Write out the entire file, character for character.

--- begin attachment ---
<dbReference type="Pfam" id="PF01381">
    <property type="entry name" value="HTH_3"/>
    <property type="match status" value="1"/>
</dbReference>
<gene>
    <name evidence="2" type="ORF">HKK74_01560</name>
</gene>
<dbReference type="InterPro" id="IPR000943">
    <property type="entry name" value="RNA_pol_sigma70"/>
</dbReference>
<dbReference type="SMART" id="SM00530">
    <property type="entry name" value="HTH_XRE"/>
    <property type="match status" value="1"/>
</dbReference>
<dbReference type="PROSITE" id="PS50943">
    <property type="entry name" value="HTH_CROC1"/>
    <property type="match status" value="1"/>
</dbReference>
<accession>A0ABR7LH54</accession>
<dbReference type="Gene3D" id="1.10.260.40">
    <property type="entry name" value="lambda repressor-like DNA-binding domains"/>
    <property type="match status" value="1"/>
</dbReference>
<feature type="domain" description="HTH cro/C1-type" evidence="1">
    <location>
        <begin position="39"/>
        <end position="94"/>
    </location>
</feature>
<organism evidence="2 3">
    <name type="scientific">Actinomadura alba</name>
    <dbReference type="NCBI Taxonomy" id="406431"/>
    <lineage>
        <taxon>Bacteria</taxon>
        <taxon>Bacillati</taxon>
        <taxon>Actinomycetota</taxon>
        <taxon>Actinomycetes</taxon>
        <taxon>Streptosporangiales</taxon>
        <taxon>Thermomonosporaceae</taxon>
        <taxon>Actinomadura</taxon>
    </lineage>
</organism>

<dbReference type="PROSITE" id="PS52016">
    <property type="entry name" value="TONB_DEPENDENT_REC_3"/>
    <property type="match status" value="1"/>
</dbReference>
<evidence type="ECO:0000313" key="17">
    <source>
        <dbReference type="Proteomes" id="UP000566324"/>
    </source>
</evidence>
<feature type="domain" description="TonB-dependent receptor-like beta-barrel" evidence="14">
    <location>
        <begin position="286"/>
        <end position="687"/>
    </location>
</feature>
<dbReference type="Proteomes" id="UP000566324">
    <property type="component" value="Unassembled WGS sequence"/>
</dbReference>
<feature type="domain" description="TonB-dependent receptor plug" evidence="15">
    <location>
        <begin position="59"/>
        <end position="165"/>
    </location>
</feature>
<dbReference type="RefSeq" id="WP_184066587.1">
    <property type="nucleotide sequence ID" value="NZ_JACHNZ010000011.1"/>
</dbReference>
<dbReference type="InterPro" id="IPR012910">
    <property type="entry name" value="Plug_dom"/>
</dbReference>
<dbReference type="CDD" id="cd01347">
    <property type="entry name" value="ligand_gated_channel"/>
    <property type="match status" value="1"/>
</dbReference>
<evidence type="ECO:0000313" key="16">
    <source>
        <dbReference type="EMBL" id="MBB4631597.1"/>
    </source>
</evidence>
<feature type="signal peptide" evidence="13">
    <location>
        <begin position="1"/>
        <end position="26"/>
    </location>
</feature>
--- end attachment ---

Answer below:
<dbReference type="Pfam" id="PF01381">
    <property type="entry name" value="HTH_3"/>
    <property type="match status" value="1"/>
</dbReference>
<gene>
    <name evidence="2" type="ORF">HKK74_01560</name>
</gene>
<dbReference type="InterPro" id="IPR000943">
    <property type="entry name" value="RNA_pol_sigma70"/>
</dbReference>
<dbReference type="SMART" id="SM00530">
    <property type="entry name" value="HTH_XRE"/>
    <property type="match status" value="1"/>
</dbReference>
<dbReference type="PROSITE" id="PS50943">
    <property type="entry name" value="HTH_CROC1"/>
    <property type="match status" value="1"/>
</dbReference>
<accession>A0ABR7LH54</accession>
<dbReference type="Gene3D" id="1.10.260.40">
    <property type="entry name" value="lambda repressor-like DNA-binding domains"/>
    <property type="match status" value="1"/>
</dbReference>
<feature type="domain" description="HTH cro/C1-type" evidence="1">
    <location>
        <begin position="39"/>
        <end position="94"/>
    </location>
</feature>
<organism evidence="2 3">
    <name type="scientific">Actinomadura alba</name>
    <dbReference type="NCBI Taxonomy" id="406431"/>
    <lineage>
        <taxon>Bacteria</taxon>
        <taxon>Bacillati</taxon>
        <taxon>Actinomycetota</taxon>
        <taxon>Actinomycetes</taxon>
        <taxon>Streptosporangiales</taxon>
        <taxon>Thermomonosporaceae</taxon>
        <taxon>Actinomadura</taxon>
    </lineage>
</organism>

<dbReference type="PROSITE" id="PS52016">
    <property type="entry name" value="TONB_DEPENDENT_REC_3"/>
    <property type="match status" value="1"/>
</dbReference>
<evidence type="ECO:0000313" key="17">
    <source>
        <dbReference type="Proteomes" id="UP000566324"/>
    </source>
</evidence>
<feature type="domain" description="TonB-dependent receptor-like beta-barrel" evidence="14">
    <location>
        <begin position="286"/>
        <end position="687"/>
    </location>
</feature>
<dbReference type="Proteomes" id="UP000566324">
    <property type="component" value="Unassembled WGS sequence"/>
</dbReference>
<feature type="domain" description="TonB-dependent receptor plug" evidence="15">
    <location>
        <begin position="59"/>
        <end position="165"/>
    </location>
</feature>
<dbReference type="RefSeq" id="WP_184066587.1">
    <property type="nucleotide sequence ID" value="NZ_JACHNZ010000011.1"/>
</dbReference>
<dbReference type="InterPro" id="IPR012910">
    <property type="entry name" value="Plug_dom"/>
</dbReference>
<dbReference type="CDD" id="cd01347">
    <property type="entry name" value="ligand_gated_channel"/>
    <property type="match status" value="1"/>
</dbReference>
<evidence type="ECO:0000313" key="16">
    <source>
        <dbReference type="EMBL" id="MBB4631597.1"/>
    </source>
</evidence>
<feature type="signal peptide" evidence="13">
    <location>
        <begin position="1"/>
        <end position="26"/>
    </location>
</feature>